In Pennsylvania, the Rules of Professional Conduct require that an attorney must stay abreast of changes in changes in the law, including the benefits of advances in technology.
I mean, geez. For a litigator, it’s absolutely essential. And I’m not even talking about having a LinkedIn profile.
One of the finest employment-law bloggers, Daniel Schwartz, recently marked the eight-year anniversary of his Connecticut Employment Law Blog with a post about the three most notable changes in employment law over that span. Number one was social media.
While for us bloggers, social media presents the lowest-hanging clickbait fruit, its metamorphosis and overall effect on the workplace is undeniable. Social media presents a slew of issues, from hiring (all those state laws on social media passwords) to firing (like the time those Facebook postings bungled an employee’s FMLA claims) and so much more.
The Family and Medical Leave Act allows eligible employees to take up to 12 workweeks of unpaid leave in a 12-month period for a variety of reasons, including for one’s own serious health condition. An employee with a serious health condition can take FMLA leave if the employee satisfies three additional requirements:
[Editor’s Note: The employer in this post is a client; although, I did not represent this client in this case].
Yesterday, in Jones v. Southeastern Pennsylvania Transportation Authority, for the first time ever, the Third Circuit Court of Appeals recognized that a suspension with pay is not an “adverse employment action” under the substantive discrimination provision of Title VII. (The Court did not address the issue of whether a suspension with pay is an adverse employment action under the anti-retaliation provision of Title VII).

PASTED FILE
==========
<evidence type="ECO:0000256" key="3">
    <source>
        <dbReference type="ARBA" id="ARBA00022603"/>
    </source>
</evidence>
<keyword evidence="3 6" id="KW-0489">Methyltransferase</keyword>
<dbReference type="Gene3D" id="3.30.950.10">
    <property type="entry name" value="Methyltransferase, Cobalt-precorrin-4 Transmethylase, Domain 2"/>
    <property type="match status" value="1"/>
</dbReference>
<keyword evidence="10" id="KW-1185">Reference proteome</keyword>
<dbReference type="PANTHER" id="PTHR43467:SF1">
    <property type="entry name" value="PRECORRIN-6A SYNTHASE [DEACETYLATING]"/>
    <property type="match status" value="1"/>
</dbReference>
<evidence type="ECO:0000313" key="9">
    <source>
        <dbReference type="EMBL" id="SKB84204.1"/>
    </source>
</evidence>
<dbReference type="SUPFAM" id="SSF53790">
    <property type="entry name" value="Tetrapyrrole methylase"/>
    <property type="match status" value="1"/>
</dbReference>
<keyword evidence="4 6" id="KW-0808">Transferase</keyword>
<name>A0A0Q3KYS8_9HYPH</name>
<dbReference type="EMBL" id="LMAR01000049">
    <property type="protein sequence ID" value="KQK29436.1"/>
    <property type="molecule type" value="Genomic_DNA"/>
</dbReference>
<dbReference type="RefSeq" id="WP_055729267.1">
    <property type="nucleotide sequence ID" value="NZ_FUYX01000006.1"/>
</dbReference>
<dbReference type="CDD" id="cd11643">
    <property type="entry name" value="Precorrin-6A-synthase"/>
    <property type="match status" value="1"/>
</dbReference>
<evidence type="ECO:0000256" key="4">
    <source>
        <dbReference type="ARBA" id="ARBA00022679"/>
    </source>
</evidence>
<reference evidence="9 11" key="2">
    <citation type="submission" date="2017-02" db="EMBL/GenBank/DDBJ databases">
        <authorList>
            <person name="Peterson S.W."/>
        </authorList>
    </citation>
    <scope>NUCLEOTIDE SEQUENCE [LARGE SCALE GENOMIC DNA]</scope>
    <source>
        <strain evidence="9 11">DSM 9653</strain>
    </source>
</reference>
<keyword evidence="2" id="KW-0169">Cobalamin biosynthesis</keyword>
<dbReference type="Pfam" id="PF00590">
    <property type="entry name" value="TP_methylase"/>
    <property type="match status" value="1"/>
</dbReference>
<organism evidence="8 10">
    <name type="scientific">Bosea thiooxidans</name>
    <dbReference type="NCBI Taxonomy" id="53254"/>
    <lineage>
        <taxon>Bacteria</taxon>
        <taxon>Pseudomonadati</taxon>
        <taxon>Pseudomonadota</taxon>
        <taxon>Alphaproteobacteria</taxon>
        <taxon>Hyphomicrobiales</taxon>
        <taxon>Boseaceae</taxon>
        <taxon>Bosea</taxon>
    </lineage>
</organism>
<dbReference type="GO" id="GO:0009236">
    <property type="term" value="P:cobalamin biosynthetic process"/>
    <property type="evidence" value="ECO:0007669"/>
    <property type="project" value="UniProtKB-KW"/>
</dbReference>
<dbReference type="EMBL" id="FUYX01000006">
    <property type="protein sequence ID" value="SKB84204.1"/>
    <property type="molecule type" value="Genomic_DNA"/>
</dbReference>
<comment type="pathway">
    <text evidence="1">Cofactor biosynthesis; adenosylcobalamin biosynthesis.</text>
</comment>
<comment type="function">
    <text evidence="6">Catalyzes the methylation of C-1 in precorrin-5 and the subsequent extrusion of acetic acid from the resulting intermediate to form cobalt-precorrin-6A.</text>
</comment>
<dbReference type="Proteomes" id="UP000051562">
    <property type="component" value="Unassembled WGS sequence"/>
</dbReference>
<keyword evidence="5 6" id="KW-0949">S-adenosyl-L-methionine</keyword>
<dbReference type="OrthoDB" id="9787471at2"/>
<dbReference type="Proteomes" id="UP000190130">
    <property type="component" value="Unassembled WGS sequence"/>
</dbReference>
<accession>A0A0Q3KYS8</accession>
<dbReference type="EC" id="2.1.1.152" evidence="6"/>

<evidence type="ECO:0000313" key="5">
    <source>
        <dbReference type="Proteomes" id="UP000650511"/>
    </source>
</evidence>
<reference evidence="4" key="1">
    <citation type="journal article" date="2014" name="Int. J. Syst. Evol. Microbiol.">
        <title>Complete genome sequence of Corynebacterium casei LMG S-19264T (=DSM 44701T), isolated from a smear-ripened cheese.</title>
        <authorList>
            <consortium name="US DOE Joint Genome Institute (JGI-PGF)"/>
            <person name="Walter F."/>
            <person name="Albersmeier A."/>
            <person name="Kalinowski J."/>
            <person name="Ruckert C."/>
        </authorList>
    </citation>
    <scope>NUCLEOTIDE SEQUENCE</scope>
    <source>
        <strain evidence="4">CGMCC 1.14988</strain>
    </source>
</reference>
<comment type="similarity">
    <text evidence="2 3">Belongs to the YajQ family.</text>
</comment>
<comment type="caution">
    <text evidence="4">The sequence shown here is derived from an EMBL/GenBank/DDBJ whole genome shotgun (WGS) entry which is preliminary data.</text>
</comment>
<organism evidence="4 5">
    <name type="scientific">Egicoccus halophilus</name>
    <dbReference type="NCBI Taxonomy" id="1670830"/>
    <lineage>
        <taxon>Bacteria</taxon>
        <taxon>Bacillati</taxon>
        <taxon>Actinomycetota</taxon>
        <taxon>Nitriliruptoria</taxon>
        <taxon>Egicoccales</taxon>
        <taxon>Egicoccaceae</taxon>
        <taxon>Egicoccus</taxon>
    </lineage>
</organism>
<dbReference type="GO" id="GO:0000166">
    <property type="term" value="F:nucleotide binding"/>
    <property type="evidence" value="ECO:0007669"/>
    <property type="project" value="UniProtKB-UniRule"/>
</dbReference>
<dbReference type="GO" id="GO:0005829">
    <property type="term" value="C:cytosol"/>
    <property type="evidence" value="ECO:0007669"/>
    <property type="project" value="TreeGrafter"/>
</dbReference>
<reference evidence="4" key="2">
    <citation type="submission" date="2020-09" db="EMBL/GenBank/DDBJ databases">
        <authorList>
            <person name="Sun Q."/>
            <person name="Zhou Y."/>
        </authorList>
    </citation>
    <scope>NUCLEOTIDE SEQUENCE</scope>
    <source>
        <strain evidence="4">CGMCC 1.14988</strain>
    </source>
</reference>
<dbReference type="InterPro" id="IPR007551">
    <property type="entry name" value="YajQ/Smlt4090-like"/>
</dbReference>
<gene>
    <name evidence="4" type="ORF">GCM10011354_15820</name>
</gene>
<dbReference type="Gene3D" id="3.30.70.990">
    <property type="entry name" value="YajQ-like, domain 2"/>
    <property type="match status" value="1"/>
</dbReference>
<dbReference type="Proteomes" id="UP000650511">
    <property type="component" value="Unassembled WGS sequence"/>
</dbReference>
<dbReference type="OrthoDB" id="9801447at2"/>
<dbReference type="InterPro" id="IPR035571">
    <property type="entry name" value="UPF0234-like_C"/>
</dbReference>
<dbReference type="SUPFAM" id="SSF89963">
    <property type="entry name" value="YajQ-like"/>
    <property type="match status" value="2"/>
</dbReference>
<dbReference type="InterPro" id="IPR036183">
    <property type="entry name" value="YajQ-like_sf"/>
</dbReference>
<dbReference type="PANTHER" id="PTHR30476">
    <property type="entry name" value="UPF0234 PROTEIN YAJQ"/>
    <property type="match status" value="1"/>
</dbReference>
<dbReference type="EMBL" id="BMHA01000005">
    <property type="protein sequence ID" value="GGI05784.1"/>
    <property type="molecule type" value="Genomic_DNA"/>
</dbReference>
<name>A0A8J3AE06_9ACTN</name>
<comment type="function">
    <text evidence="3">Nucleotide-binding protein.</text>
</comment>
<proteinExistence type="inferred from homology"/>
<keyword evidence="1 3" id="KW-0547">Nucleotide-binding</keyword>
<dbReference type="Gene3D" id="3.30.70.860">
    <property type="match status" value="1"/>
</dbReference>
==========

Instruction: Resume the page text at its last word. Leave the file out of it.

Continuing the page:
The Third Circuit’s holding is in line with several other circuits across the country.
Alright. That’s it. Nothing more to see here. Go enjoy some tunes.
Image credit: GK Tramrunner
Folks, if your business is covered under the FMLA, and you’ve ever had to deal with a questionable medical certification for an employee’s serious health condition, read on…
And the Czech judge scored my lede a 4.3. Well, the second she starts paying my legal bills, maybe, I’ll give a damn. Until then…
What was I talking about? Oh yes, religious discrimination.
Over the weekend, I read this PA federal court opinion about an atheist who claimed that his boss proselytized to him about religion, even forcing him to wear a badge, which bore the company’s mission statement: “This company is not only a business, it is a ministry. It is set on standards that are higher than man’s own. Our goal is to run this company in a way most pleasing to the lord [sic]….” The atheist claims that he covered up the mission statement with duct tape and, when he refused to remove the tape, the company fired him.
The Court, which initially put the kibosh on the plaintiff’s religious bias, reconsidered and allowed the plaintiff’s claims to survive a motion to dismiss. Continue reading
Not exactly a happy workplace trinity, but it’s what fuels The Employer Handbook. That and Jolt-Cola Bombs.
The plaintiff in this case claimed that she was sexually harassed by her male supervisor for over a year. The court’s opinion details alleged comments and groping in vivid detail. (No recap here. I plan to keep my post PG, damn it! Ok, PG-13. You happy, now?). Whenever the plaintiff supposedly complained, her employer did nothing about the harassment.
So, finally, she decked him one.
That got the employer to take notice. Indeed, it determined that the plaintiff had been sexually harassed and it fired her harasser. Then, the company also fired the plaintiff.